The only refuge left for those who prophesy the downfall of the State governments is the visionary supposition that the federal government may previously accumulate a military force for the projects of ambition…. The highest number to which, according to the best computation, a standing army can be carried in any country, does not exceed one hundredth part of the whole number of souls; or one twenty-fifth part of the number able to bear arms. This proportion would not yield, in the United States, an army of more than twenty-five or thirty thousand men. To these would be opposed a militia amounting to near half a million of citizens with arms in their hands, officered by men chosen from among themselves, fighting for their common liberties, and united and conducted by governments possessing their affections and confidence. It may well be doubted, whether a militia thus circumstanced could ever be conquered by such a proportion of regular troops…. Besides the advantage of being armed, which the Americans possess over the people of almost every other nation, the existence of subordinate governments, to which the people are attached and by which the militia officers are appointed, forms a barrier against the enterprises of ambition, more insurmountable than any which a simple government of any form can admit of. Notwithstanding the military establishments in the several kingdoms of Europe, which are carried as far as the public resources will bear, the governments are afraid to trust the people with arms. And it is not certain that with this aid alone they would not be able to shake off their yokes. But were the people to posses the additional advantages of local governments chosen by themselves, who could collect the national will, and direct the national force; and of officers appointed out of the militia, by these governments and attached both to them and to the militia, it may be affirmed with the greatest assurance, that the throne of every tyranny in Europe would be speedily overturned, in spite of the legions which surround it.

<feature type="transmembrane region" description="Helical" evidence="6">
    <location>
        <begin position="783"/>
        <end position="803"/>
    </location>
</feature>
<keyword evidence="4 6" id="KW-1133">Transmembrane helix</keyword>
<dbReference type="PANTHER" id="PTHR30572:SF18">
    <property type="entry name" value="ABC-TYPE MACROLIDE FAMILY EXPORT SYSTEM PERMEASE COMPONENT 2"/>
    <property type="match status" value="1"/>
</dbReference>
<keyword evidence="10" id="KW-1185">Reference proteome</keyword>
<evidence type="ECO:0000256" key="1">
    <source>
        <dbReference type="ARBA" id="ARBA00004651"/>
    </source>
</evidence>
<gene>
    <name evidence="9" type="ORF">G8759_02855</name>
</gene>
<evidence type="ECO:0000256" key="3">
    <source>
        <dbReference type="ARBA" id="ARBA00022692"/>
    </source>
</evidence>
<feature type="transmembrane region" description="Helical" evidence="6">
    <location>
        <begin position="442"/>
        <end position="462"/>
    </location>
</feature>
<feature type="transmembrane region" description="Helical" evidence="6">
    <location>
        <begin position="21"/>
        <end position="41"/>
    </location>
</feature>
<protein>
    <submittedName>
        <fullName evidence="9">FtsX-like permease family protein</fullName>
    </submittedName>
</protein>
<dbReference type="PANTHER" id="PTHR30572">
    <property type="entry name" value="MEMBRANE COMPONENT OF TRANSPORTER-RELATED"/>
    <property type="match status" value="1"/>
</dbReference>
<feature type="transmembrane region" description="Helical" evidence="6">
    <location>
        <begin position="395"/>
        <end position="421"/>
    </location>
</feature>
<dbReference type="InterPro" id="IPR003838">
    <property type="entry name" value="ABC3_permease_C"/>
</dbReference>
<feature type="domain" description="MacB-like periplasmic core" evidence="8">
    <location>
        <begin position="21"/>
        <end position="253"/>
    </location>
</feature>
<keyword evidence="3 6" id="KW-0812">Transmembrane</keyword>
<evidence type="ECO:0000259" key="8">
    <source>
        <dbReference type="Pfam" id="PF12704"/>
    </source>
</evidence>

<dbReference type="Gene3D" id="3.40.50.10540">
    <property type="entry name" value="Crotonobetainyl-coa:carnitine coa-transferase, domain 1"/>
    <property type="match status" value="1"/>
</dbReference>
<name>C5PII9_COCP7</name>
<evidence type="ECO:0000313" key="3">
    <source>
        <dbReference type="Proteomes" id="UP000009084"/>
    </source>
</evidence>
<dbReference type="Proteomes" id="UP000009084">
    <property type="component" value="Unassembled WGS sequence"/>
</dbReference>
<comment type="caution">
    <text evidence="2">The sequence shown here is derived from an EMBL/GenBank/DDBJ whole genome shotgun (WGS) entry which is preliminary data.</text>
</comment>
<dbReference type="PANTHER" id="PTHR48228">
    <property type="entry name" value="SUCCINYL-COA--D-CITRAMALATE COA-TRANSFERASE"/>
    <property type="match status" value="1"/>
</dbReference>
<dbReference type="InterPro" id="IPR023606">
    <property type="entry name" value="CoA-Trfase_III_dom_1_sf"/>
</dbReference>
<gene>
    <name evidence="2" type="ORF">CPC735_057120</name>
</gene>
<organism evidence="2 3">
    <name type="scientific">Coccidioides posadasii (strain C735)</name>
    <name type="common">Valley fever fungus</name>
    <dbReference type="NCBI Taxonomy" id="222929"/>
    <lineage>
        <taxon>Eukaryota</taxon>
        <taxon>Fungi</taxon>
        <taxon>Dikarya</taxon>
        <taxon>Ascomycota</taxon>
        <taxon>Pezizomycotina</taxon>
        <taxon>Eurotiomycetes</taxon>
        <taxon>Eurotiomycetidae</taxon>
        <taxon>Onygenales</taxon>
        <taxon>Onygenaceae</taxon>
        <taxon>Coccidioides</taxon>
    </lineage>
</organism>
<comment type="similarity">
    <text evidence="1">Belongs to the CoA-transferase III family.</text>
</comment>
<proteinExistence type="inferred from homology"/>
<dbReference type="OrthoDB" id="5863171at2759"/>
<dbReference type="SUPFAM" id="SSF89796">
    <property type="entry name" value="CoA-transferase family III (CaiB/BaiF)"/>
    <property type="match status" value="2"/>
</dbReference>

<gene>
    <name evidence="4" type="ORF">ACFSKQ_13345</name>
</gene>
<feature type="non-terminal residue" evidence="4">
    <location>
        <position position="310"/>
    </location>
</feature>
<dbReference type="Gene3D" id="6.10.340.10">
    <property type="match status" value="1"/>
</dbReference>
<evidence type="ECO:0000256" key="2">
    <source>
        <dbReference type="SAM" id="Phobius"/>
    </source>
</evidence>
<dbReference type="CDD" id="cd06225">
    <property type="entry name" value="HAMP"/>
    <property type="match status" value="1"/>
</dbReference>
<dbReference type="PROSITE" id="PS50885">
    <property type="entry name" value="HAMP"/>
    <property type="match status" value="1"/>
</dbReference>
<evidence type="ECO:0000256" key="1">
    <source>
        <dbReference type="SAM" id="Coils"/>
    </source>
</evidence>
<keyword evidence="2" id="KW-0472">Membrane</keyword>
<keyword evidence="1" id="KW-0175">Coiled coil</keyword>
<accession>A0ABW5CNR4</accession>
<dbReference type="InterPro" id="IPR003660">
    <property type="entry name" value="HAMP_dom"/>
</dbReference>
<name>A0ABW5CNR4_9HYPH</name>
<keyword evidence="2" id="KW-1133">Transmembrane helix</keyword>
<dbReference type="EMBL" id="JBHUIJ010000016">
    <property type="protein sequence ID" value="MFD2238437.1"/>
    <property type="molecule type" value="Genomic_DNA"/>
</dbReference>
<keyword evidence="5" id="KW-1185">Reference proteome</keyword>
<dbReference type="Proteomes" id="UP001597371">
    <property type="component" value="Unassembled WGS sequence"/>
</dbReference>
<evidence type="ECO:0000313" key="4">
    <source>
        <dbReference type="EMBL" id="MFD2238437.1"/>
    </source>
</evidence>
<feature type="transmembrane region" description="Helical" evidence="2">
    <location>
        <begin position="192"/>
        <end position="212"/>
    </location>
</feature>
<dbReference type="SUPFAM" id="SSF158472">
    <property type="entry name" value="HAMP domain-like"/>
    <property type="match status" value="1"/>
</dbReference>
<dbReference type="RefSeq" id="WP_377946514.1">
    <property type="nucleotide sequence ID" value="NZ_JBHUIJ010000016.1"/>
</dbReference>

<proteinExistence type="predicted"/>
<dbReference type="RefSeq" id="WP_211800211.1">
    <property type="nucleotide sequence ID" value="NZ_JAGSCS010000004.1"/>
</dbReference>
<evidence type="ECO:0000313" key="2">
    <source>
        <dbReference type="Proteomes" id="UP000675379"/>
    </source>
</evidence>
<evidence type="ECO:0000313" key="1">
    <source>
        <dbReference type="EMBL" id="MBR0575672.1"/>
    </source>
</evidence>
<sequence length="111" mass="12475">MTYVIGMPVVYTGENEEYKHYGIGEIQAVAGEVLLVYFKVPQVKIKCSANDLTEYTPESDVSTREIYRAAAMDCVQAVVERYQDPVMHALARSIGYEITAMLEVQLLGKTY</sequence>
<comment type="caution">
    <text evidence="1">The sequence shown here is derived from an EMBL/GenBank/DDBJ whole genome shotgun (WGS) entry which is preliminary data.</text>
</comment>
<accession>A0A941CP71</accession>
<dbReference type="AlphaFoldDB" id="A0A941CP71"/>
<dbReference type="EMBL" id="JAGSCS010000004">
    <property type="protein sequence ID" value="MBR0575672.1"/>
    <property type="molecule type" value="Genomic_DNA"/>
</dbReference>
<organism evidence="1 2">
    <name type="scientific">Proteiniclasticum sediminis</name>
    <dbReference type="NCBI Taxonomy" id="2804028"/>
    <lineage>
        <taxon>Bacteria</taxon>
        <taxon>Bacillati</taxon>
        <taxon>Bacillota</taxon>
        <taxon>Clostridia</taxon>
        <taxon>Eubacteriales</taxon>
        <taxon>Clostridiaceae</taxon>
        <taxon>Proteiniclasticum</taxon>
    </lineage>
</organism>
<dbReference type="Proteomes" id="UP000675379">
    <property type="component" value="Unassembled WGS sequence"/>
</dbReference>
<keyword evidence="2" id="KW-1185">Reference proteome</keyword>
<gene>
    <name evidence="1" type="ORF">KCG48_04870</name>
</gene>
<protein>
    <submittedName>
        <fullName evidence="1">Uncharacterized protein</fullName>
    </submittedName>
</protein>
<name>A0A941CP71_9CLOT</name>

Alexander Hamilton wrote The Federalist, No. 28: